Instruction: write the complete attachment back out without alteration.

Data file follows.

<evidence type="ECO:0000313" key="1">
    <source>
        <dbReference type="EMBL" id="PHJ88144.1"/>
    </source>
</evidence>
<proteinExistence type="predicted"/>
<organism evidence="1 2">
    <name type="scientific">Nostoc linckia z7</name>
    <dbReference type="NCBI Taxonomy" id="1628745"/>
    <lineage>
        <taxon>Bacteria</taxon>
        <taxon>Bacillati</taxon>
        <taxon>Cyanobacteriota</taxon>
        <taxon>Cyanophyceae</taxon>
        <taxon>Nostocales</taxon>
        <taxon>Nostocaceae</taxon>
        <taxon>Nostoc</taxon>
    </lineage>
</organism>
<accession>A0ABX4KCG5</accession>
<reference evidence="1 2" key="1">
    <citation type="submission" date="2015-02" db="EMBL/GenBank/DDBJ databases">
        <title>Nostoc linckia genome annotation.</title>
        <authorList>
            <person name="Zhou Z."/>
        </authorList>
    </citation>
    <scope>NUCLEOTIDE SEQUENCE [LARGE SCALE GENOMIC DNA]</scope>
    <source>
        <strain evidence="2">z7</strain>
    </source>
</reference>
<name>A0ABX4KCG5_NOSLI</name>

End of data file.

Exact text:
<evidence type="ECO:0000313" key="1">
    <source>
        <dbReference type="EMBL" id="PHJ88144.1"/>
    </source>
</evidence>
<proteinExistence type="predicted"/>
<organism evidence="1 2">
    <name type="scientific">Nostoc linckia z7</name>
    <dbReference type="NCBI Taxonomy" id="1628745"/>
    <lineage>
        <taxon>Bacteria</taxon>
        <taxon>Bacillati</taxon>
        <taxon>Cyanobacteriota</taxon>
        <taxon>Cyanophyceae</taxon>
        <taxon>Nostocales</taxon>
        <taxon>Nostocaceae</taxon>
        <taxon>Nostoc</taxon>
    </lineage>
</organism>
<accession>A0ABX4KCG5</accession>
<reference evidence="1 2" key="1">
    <citation type="submission" date="2015-02" db="EMBL/GenBank/DDBJ databases">
        <title>Nostoc linckia genome annotation.</title>
        <authorList>
            <person name="Zhou Z."/>
        </authorList>
    </citation>
    <scope>NUCLEOTIDE SEQUENCE [LARGE SCALE GENOMIC DNA]</scope>
    <source>
        <strain evidence="2">z7</strain>
    </source>
</reference>
<name>A0ABX4KCG5_NOSLI</name>